Parties should allow Members to choose Leadership in Guyana and Caribbean
It was only inevitable that, in the event there was a major spread of COVID-19, the UNC would have been blamed for it. When the PNM says “candle light vigils are responsible for the spread”, they are saying that the UNC is responsible for the spread.
But should this really come as a surprise? The PNM and its supporters have a proven track record of absolving themselves of any responsibility and blaming the Opposition—regardless of who that Opposition is.
Eric Williams gets a free pass for sending us into a recession and nearly collapsing our economy, but the population was in uproar against ANR Robinson who had to clean up the mess. If you look at the excuses PNM supporters make, they’re all just different ways of saying the same thing: The PNM was only trying their best and we should not be too hard on them.
Were other governments not trying their best as well? Other administrations are accused of deliberately destroying the country—even though the facts show the economy was better under these administrations.
For far too long, the PNM has set the narrative in this country and manipulated their supporters. Anything that comes out of the mouth of the PNM is “the truth” but anyone who disagrees or opposes the PNM is peddling propaganda. The PNM has monopolized “the truth”. Only their version of a story must be believed. Everyone else is lying, creating mischief or trying to make the government “look bad”.
Racial politics and ethnic voting is a reality in Trinidad. Those who continue to bury their heads in the sand and pretend it doesn’t exist can continue to do so. But like most post-colonial societies, our political divide is not based on ideology. It is purely based on ethnic membership. Calls for unity are wholly pretentious, but they help maintain the illusion of political impartiality.
Some years ago, I was listening to a political talk show. The host kept going on about the need to “put country before party”. But when I listened closely to what he was saying—or inferring—his idea of putting country before party essentially meant compulsory agreement with the PNM and anyone who disagrees with the PNM is unpatriotic. Does “put country before party” mean put the PNM in front of any other party? Is this PNM country?
In a two party system, one party and its supporters cannot anoint themselves patriots. It is dishonest to begin any political conversation with the assumption that one party seeks our best interests and the other doesn’t. If that were the case, why does support for the other party exist? It is absurd to think that anyone wants to see the country regress.
On the issue of crime, there will never be racial unity. It simply can’t happen when party support is tied to ethnicity. The naked eye could have seen the preponderance of Indo-Trinidadians in the candle light vigils. Afro-Trinidadians were scarce. For them, attending the vigil did not mean protesting crime. It meant revolting against the PNM.
When the vigil for Andrea Bharatt began many PNM supporters were quick to accuse the media, the organizers and those who attended the event of racism since no similar vigil was held for Ashanti Riley. Of course, Saddam Hosein of the UNC did in fact hold a motorcade which was streamed on his Facebook page. But where were the efforts from the African population to organize their own vigil?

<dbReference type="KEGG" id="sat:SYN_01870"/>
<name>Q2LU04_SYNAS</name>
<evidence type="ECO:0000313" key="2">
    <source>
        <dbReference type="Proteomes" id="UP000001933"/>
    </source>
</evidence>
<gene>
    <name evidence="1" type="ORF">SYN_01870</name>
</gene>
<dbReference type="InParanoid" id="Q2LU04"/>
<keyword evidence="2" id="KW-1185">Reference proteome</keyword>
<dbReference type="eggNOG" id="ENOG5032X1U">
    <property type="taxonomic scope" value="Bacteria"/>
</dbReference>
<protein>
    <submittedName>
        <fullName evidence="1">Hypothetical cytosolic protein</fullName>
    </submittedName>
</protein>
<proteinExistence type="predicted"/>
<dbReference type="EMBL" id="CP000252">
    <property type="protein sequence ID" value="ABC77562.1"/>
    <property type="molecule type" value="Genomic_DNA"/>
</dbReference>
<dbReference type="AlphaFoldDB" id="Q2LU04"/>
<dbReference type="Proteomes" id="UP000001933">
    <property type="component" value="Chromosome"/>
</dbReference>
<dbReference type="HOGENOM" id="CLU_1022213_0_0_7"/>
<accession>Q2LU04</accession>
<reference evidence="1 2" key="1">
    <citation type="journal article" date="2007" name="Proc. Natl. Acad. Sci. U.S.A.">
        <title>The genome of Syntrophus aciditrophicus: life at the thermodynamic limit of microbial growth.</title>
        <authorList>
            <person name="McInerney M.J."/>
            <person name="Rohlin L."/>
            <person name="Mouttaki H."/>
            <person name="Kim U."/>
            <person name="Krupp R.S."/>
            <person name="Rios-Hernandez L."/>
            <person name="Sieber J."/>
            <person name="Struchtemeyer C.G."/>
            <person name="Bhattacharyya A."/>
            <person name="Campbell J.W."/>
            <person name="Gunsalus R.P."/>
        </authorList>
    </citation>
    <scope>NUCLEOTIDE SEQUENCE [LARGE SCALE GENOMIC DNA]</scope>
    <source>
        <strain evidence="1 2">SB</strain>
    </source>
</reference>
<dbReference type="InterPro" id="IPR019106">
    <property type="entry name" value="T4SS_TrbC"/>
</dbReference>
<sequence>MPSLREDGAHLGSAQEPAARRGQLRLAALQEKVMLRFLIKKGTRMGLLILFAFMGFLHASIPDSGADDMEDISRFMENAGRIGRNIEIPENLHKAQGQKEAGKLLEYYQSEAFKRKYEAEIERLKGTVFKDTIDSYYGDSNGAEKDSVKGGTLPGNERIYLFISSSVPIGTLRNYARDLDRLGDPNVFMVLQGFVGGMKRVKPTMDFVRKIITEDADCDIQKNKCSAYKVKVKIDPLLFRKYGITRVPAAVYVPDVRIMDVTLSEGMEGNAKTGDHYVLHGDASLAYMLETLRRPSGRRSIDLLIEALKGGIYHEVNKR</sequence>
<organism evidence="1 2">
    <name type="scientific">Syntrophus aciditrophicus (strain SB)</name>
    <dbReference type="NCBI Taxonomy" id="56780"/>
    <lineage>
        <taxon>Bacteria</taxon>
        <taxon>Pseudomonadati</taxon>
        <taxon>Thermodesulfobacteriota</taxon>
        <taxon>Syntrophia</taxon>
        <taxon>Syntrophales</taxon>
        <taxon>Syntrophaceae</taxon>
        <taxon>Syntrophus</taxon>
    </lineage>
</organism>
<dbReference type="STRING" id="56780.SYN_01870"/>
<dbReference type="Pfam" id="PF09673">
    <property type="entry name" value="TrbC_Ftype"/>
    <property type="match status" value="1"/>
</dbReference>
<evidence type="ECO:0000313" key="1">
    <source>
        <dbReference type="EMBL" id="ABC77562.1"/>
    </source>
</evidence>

Crime is just another issue for which everyone else but the PNM is held responsible. Although crime has been on the rise since the suspects in the 1990 coup were released in 1992, and its true escalation began in the early 2000s, our current crime situation is blamed on the cancellation of three Offshore Patrol Vessels under the People’s Partnership. This narrative is religiously promoted on the nation’s airwaves not for its statistical accuracy, but for the simple reason that it takes all responsibility off the PNM’s shoulders.
Despite the cancellation, none of the murder tolls under the People’s Partnership exceeded that of the PNM—though they were nothing to admire either. The fact is the PNM has overseen the three highest murder rates in our history (2019, 2018 and 2008). If cancelling the OPVs led to more crime, then the award for Highest Murder Rates should have gone to the Partnership.
Our Coast Guard has never been more modernized and equipped with resources. We have more officers than the Irish navy. Yet, during a pandemic and a nationwide State of Emergency, 5 murders took place during a 24-hour period as if it’s business as usual. Illegal immigrants are pouring through the borders and the government has admitted that the Brazilian strain of the coronavirus entered the country via an illegal immigrant.
When a group of fishermen went missing for several days last year, calls to the Coast Guard went unheard. Thankfully, a current drifted them back to shore. Most recently, a boat of dead Africans floated into our waters and had to be brought in by the fisherman who spotted it. Perhaps ‘fisherman’ should be a requirement to join the Coast Guard.
If the government wants to hold the Opposition and candle light vigils responsible for the spike in coronavirus cases and deaths, then we ought to hold the government responsible for the reason why there was even a vigil in the first place. Crime is a PNM problem, one that occurs along the East-West corridor in their strongholds. Long before there was a spike in COVID-19, we had to deal with spikes in crime under the PNM.